One of New Zealand's top cops is standing alongside a former drug lord - to lead what they hope will be a 'game-changing' hui on methamphetamine.

Gang members, mothers, grandparents, children, addicts and former addicts gathered at Waiteti Marae in Ngongotaha.

Rotorua mother Kathleen Ngatai understands the struggle of addiction.

"I have been clean on my own for seven months, and then I thought I needed a little bit more, to dig a little bit deeper and see if there was any underlying issues. So I opted to go for residential care, it was something I had contemplated all through my using, when I did realise I needed help - but I didn't have the right opportunity to do so.

"Finally that presented itself a few months ago when the kids father came back into the picture, and I was able to get the care that I needed."

Ms Ngatai stood in front of nearly 200 people and read a letter from her teenage son, detailing his experiences of living with a mother who was addicted to methamphetamine.

"Although I knew my drugs were having an effect on him, I didn't realise just how deep the impact was."

Assistant Commissioner Wallace Haumaha says it's time to 'take the head off the snake.'

"We have to do whatever it takes to stop the head of the snake growing. This community made some clear commitments today, that they are standing right beside the police, and that they'll do whatever it takes to expose these people, and take away the supply chain that feeds these kids. Once they're hooked in the journey becomes very long."

Haumaha says the issue needs to be seen at a grassroots level by the community.

"This is a safe place for our children to grow up, knowing it's a place of learning, of their genealogy and whakapapa. No one has the right to bring this drug in, destroying their lives and also causing misery amongst the people."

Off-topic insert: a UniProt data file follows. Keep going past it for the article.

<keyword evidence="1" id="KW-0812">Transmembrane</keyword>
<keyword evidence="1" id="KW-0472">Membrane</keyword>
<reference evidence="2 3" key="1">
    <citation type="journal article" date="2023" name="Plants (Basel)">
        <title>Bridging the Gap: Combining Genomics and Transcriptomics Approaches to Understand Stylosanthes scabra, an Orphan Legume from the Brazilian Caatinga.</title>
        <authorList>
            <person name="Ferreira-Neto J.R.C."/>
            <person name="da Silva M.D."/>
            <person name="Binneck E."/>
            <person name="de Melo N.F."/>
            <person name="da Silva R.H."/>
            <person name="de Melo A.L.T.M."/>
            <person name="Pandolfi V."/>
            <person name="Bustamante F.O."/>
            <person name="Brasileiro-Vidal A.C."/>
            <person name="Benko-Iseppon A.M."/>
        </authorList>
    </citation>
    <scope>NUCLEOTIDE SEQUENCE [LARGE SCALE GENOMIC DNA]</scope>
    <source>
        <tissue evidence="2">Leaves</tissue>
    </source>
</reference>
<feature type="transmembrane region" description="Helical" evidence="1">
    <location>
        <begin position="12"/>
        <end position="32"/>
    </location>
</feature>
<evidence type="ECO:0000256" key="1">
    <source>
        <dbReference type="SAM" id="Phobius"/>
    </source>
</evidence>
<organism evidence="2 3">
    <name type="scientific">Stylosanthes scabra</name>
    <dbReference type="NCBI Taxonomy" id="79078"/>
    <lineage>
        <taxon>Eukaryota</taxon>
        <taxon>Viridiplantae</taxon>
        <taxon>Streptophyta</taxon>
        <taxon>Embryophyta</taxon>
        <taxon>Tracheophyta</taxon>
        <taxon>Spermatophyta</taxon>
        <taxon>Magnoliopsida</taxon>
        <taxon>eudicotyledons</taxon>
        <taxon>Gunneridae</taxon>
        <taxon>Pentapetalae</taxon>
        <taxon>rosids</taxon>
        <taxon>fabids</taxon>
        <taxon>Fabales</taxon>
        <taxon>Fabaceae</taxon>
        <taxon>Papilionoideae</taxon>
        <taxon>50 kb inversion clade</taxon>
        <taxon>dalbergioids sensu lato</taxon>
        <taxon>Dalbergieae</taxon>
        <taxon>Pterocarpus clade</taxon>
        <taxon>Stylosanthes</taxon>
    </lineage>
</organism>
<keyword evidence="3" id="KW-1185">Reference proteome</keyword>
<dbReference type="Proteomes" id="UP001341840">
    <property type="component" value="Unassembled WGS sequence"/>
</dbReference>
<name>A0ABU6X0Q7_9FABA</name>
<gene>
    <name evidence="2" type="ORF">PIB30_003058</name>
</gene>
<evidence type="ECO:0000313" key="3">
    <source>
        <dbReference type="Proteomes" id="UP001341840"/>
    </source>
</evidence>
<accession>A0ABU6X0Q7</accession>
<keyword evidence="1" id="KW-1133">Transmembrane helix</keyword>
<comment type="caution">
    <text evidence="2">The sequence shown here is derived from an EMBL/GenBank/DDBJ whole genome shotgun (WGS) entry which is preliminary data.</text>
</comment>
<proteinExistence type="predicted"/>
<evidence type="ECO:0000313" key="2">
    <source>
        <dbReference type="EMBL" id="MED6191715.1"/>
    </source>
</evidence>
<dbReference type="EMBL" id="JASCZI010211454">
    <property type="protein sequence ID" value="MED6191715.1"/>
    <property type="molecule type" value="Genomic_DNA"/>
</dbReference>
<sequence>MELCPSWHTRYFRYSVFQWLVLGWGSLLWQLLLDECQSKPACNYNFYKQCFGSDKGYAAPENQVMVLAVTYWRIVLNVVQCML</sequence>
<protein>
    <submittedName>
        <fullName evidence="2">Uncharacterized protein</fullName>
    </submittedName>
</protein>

He says it's an issue that affects all small communities in New Zealand - from Bluff to Te Aroha.

"I know where I sit, in Wellington, that this discussion is very important to us and to our Minister. She wants to see action in this area, and we are prepared to support her in this, to look at how we can develop solutions to these problems in small communities like this. "

Former Rotorua drug lord Billy Macfarlane says it is time to stand up to sellers and those earning profit from drugs and crime.

"This town, if anywhere in the world can make a change, this town can. This is a strong Maori community - many of them won't put up with any nonsense. I think we can enforce change here."

Mr Macfarlane was lured by the riches that comes with peddling drugs, but was soon sentenced to 14 years in jail.

"My young two-and-a-half year old son came to visit me in prison. He was unable to touch me because of the glass wall that divides visitors in maximum security. He was banging on the glass, crying for me. I went back to my cell and I cried for my kids, because I knew I wasn't going to be around my kids for a long time - I could see the pain I had caused them."

A community left ravaged by the devastating effects of methamphetamine, is fighting back in a bid to save lives.

Additional reporting by Annemarie Quill.

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